Return of Capital (ROC)

Written by True Tamplin, BSc, CEPF®

Reviewed by Subject Matter Experts

Updated on July 12, 2023

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What Is Return of Capital (ROC)?

Return of Capital is an investment term that refers to the portion of a company's profits returned to investors, which originates not from earnings, but from the invested capital itself.

Simply put, it's the money returned to an investor from the initial investment rather than profits earned on that investment.

ROC is commonly used in cases where a company or a fund has not generated enough profit to cover the expected return. It's a strategy that maintains cash flow to investors, even when earnings are low or non-existent.

It's important to understand that while ROC increases immediate cash flow, it also reduces the value of the initial investment or cost basis.

Calculation of Return of Capital

Methodology for Calculating ROC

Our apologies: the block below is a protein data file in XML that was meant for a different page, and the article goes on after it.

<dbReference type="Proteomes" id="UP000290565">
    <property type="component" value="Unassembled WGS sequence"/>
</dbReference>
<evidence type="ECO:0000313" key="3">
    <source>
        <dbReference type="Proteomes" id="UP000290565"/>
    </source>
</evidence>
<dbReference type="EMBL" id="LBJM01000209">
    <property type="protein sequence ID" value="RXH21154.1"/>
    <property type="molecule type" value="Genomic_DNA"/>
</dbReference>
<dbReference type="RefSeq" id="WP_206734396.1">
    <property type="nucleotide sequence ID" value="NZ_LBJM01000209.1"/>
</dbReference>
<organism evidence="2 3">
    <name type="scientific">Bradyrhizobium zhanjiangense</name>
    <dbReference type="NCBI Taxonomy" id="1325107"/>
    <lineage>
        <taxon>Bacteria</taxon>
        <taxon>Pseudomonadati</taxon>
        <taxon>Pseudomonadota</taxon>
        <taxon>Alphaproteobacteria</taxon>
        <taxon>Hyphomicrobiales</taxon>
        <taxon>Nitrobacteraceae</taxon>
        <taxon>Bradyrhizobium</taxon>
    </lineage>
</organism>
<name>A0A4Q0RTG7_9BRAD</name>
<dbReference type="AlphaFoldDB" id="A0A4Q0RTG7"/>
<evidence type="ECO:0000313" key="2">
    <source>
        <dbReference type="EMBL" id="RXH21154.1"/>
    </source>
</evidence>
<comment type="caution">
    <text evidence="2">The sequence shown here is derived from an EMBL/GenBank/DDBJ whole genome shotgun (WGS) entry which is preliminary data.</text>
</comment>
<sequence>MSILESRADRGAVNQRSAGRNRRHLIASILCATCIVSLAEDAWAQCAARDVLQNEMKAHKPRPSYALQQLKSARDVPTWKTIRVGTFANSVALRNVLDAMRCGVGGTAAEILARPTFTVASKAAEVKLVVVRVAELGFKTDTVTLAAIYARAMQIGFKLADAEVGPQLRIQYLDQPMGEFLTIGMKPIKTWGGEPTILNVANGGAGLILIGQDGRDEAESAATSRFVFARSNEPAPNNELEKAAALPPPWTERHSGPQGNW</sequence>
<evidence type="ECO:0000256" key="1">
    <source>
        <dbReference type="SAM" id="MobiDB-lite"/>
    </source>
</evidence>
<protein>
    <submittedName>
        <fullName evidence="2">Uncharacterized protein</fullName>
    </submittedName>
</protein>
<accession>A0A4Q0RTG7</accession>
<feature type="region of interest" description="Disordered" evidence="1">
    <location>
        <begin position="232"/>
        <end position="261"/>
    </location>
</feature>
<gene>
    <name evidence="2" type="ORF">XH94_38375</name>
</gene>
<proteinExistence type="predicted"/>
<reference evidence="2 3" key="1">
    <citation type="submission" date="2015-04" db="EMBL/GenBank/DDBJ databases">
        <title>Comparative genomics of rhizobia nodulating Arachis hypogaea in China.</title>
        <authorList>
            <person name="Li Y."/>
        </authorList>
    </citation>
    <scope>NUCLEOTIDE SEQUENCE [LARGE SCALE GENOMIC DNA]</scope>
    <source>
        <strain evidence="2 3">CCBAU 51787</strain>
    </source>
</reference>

ROC is calculated by subtracting the ending value of an investment from its initial value, then subtracting any income and capital gains, and finally dividing the result by the initial value of the investment. This final value is often expressed as a percentage.

Example Scenario and Calculation Outcomes

Let's consider a case study of a REIT (Real Estate Investment Trust) that an investor bought for $100,000. If the REIT distributed $10,000 to the investor over a year, but only $6,000 was from income and capital gains, the remaining $4,000 is considered ROC.

ROC and Shareholder Distribution

Role in Dividend Payments

ROC distributions are often seen in dividend payments, especially in high-yield investments like REITs and MLPs (Master Limited Partnerships). These entities often distribute ROC to maintain a steady dividend, even in lean years.

Impact on Shareholder's Basis

ROC reduces the shareholder's basis in the investment. In the previous example, the $4,000 ROC reduces the investor's basis in the REIT from $100,000 to $96,000. This reduction can have significant tax implications, which brings us to our next section.

Tax Implications of Return of Capital

Impact on Capital Gains Tax

ROC distributions are not immediately taxed as income. Instead, they reduce the cost basis of the investment. This can lead to larger capital gains when the investment is sold, resulting in higher capital gains tax.

Tax Treatment of Excess ROC

If the ROC distributions exceed the investor's cost basis, the excess is considered a capital gain and is subject to capital gains tax.